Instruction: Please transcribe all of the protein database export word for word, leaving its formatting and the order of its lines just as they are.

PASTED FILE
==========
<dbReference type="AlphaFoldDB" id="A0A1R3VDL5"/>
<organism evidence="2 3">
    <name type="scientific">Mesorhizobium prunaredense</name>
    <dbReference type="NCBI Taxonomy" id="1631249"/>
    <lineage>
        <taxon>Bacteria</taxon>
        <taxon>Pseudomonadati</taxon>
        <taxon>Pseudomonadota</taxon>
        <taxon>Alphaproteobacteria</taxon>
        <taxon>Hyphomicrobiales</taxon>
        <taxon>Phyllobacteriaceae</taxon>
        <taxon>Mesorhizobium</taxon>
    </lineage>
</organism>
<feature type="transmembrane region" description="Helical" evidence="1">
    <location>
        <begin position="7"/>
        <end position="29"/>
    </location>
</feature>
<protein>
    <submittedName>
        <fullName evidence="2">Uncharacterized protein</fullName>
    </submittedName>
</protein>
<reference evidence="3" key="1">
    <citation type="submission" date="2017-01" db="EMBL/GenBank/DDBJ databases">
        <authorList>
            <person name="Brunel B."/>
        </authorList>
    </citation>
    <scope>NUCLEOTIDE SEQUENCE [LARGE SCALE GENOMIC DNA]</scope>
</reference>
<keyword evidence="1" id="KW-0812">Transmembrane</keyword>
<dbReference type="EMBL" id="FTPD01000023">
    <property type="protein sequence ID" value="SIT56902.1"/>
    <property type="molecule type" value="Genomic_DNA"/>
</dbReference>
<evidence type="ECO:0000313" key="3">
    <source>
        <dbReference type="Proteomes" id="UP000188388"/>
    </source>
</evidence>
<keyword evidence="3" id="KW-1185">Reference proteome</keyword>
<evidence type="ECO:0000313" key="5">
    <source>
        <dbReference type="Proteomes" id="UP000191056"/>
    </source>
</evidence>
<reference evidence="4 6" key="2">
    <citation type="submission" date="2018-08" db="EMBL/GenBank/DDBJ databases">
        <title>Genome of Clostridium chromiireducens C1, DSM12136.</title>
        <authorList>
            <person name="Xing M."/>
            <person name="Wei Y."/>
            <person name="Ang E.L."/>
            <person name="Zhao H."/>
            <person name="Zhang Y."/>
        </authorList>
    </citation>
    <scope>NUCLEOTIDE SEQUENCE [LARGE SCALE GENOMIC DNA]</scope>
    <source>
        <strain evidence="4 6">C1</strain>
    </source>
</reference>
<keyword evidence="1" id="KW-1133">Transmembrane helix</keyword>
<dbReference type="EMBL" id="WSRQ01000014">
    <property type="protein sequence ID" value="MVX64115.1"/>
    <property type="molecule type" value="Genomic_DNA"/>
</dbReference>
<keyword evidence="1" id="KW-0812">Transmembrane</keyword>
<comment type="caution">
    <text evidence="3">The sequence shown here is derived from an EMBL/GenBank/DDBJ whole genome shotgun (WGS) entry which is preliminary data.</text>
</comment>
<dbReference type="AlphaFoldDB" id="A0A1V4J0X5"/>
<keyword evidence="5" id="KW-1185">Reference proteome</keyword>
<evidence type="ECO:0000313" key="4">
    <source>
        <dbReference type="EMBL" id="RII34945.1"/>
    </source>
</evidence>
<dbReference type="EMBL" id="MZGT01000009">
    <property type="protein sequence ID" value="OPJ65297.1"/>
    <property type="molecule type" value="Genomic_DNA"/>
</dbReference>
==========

<dbReference type="AlphaFoldDB" id="A0A1R3VDL5"/>
<organism evidence="2 3">
    <name type="scientific">Mesorhizobium prunaredense</name>
    <dbReference type="NCBI Taxonomy" id="1631249"/>
    <lineage>
        <taxon>Bacteria</taxon>
        <taxon>Pseudomonadati</taxon>
        <taxon>Pseudomonadota</taxon>
        <taxon>Alphaproteobacteria</taxon>
        <taxon>Hyphomicrobiales</taxon>
        <taxon>Phyllobacteriaceae</taxon>
        <taxon>Mesorhizobium</taxon>
    </lineage>
</organism>
<feature type="transmembrane region" description="Helical" evidence="1">
    <location>
        <begin position="7"/>
        <end position="29"/>
    </location>
</feature>
<protein>
    <submittedName>
        <fullName evidence="2">Uncharacterized protein</fullName>
    </submittedName>
</protein>
<reference evidence="3" key="1">
    <citation type="submission" date="2017-01" db="EMBL/GenBank/DDBJ databases">
        <authorList>
            <person name="Brunel B."/>
        </authorList>
    </citation>
    <scope>NUCLEOTIDE SEQUENCE [LARGE SCALE GENOMIC DNA]</scope>
</reference>
<keyword evidence="1" id="KW-0812">Transmembrane</keyword>
<dbReference type="EMBL" id="FTPD01000023">
    <property type="protein sequence ID" value="SIT56902.1"/>
    <property type="molecule type" value="Genomic_DNA"/>
</dbReference>
<evidence type="ECO:0000313" key="3">
    <source>
        <dbReference type="Proteomes" id="UP000188388"/>
    </source>
</evidence>
<keyword evidence="3" id="KW-1185">Reference proteome</keyword>
<evidence type="ECO:0000313" key="5">
    <source>
        <dbReference type="Proteomes" id="UP000191056"/>
    </source>
</evidence>
<reference evidence="4 6" key="2">
    <citation type="submission" date="2018-08" db="EMBL/GenBank/DDBJ databases">
        <title>Genome of Clostridium chromiireducens C1, DSM12136.</title>
        <authorList>
            <person name="Xing M."/>
            <person name="Wei Y."/>
            <person name="Ang E.L."/>
            <person name="Zhao H."/>
            <person name="Zhang Y."/>
        </authorList>
    </citation>
    <scope>NUCLEOTIDE SEQUENCE [LARGE SCALE GENOMIC DNA]</scope>
    <source>
        <strain evidence="4 6">C1</strain>
    </source>
</reference>
<keyword evidence="1" id="KW-1133">Transmembrane helix</keyword>
<dbReference type="EMBL" id="WSRQ01000014">
    <property type="protein sequence ID" value="MVX64115.1"/>
    <property type="molecule type" value="Genomic_DNA"/>
</dbReference>
<keyword evidence="1" id="KW-0812">Transmembrane</keyword>
<comment type="caution">
    <text evidence="3">The sequence shown here is derived from an EMBL/GenBank/DDBJ whole genome shotgun (WGS) entry which is preliminary data.</text>
</comment>
<dbReference type="AlphaFoldDB" id="A0A1V4J0X5"/>
<keyword evidence="5" id="KW-1185">Reference proteome</keyword>
<evidence type="ECO:0000313" key="4">
    <source>
        <dbReference type="EMBL" id="RII34945.1"/>
    </source>
</evidence>
<dbReference type="EMBL" id="MZGT01000009">
    <property type="protein sequence ID" value="OPJ65297.1"/>
    <property type="molecule type" value="Genomic_DNA"/>
</dbReference>